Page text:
Ultima Thule

‘Thule’ is an ancient Greek word meaning a far northern place. Historians have considered such locales as the Shetland Islands or coastal Norway as the source of the idea. Prince Valiant, Hal Foster’s famous comic-strip hero, is from Thule. The United States Air Force has a base in Greenland (at 76°31′52″N) less than a thousand miles from the North Pole called Thule. The Romans added the modifier ‘Ultima’ (the last or final) and gave us the modern expression meaning “the furthest reaches of the world.”

Nit-picking Latinists will tell you to say OOL-tim-uh tuh-HOO-lay but modern English speakers will likely stick with ULL-tim-uh THOO-lee. In classical Latin you say all the letters (tuh-HOO), you don’t smush the “t” and the “h” together, something inimical to our native tongue. But Cicero (KICK-air-oh) and Caesar (KYE-sar) aren’t around to correct our speech so we can say SIS-er-oh and SEE-zer if we want.

NASA just released their best composite photograph of the farthest object ever explored, a hunk of rock in the Kuiper Belt they’ve dubbed Ultima Thule:


They say it is like a flattened pancake attached to a dented walnut. The Kuiper Belt is a massive circumstellar disk of material that lies outside the orbit of Neptune and extends about two billion miles beyond that. Neptune is 30 AU from the Sun and the Kuiper Belt reaches another 20 AU further. An AU is an Astronomical Unit, that is, the approximate distance of the Earth to the Sun (93 million miles). The Earth is 1 AU from the Sun. Ultima Thule is 44 AU or about 4.1 billion miles away.

When distances are this vast it becomes appropriate to talk about them indirectly in terms of time. The fastest phenomena we know about is light. Light travels 186,000 miles per second, and thus a light-hour is about 670 million miles, a light-day about 16 billion miles, and a light-year almost six trillion miles. Our nearest stellar neighbor other than the Sun, Proxima Centauri, is 4.2 light-years (25 trillion miles) away. ‘Proxima’ is Latin for “closest.”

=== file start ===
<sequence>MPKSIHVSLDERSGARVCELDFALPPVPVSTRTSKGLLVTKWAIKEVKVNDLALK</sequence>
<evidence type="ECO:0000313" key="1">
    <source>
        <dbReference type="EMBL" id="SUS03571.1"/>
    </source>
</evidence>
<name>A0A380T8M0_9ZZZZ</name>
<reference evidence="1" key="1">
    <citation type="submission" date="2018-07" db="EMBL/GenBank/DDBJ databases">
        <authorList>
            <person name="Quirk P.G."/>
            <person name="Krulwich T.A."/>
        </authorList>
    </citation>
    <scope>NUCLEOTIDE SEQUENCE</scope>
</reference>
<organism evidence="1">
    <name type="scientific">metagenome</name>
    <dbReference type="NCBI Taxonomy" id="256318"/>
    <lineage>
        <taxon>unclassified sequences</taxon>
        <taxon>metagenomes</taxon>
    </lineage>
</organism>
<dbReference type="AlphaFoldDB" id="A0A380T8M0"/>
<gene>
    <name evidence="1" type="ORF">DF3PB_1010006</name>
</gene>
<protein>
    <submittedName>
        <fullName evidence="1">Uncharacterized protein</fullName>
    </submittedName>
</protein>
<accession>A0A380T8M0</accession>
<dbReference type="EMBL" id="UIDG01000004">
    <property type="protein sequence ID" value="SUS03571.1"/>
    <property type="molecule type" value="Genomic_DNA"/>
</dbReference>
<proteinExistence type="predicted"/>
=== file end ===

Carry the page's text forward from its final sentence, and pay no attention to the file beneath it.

Ultima Thule is 6.1 light-hours from Earth. The spaceship that photographed it was traveling about 32,000 miles per hour and got within 4,000 miles of the object on the first of this year. New Horizons was launched in 2006! That is an extraordinary feat of navigation. A signal from New Horizons, because of the distance, takes 6.1 hours to return to Earth. A “light-hour” or a “light-year” is really a distance measure, not a time measure. You may remember from high school that distance is rate times time, so the rate (186,000 miles per second) multiplied by time (a second, an hour, or a year) gives you a distance.

And this is the lesson of Ultima Thule. It is really, really, really far away. And in between here and there is a whole lot of nothing. Actually there is a lot of stuff, but weird stuff like solar winds, electromagnetic fields, dark energy, cosmic rays, and whatnot. Not the normal stuff we think of like rocks and water and air. And the other lesson of Ultima Thule is there is not much to it as its diameter is only 18 miles. By comparison the dwarf planet Pluto (New Horizons’ original mission goal) is 1447 miles across.

I’m really impressed by the NASA scientists, engineers, and technicians who pulled off this marvel of exploration. What a journey! Those are moving targets, you know, and the launch pad—Earth—is moving, too. I remember during the heyday of the moon flights critics would often say something like “we can put a man on the moon but we can’t solve world hunger.” Well, yeah. Launching a rocket is mostly an engineering problem. World hunger, poverty, pollution, the exploitation and victimization of persons, the impacts of climate change—the list goes on—are not so amenable to analysis. Those are much more multi-faceted things and touch on the un-quantifiable: human nature, politics, nationalism, philosophy, religion, sociology, history, etc. Economists do an awful lot of math but I’m still suspicious of any field that comes up with half a dozen different reasons for the same damn thing. What we learn to do in one field doesn’t necessarily transfer to another.

But I do think the big problems like how to build a free, just, sustainable world for all of humanity can be attacked even if they can’t be solved in the mathematical sense of the word. Differential equations only have to be approximated to be useful, for example. So solutions don’t have to be comprehensive, they can focus on little pieces at a time, and they can evolve as we learn more. The important thing is to make the effort and not be daunted by the scope of the task. After all we have no place nearby to go to, and the places we can get to aren’t exactly hospitable. I do think we will find life on Mars, but it will not be anything we can relate to, something more like a virus, a mold, or a chemosynthetic hydrothermal vent creature. It will be a opportunity for wonder and excitement, but we’ll still be stuck living here, so in the meantime we ought to do right by our home.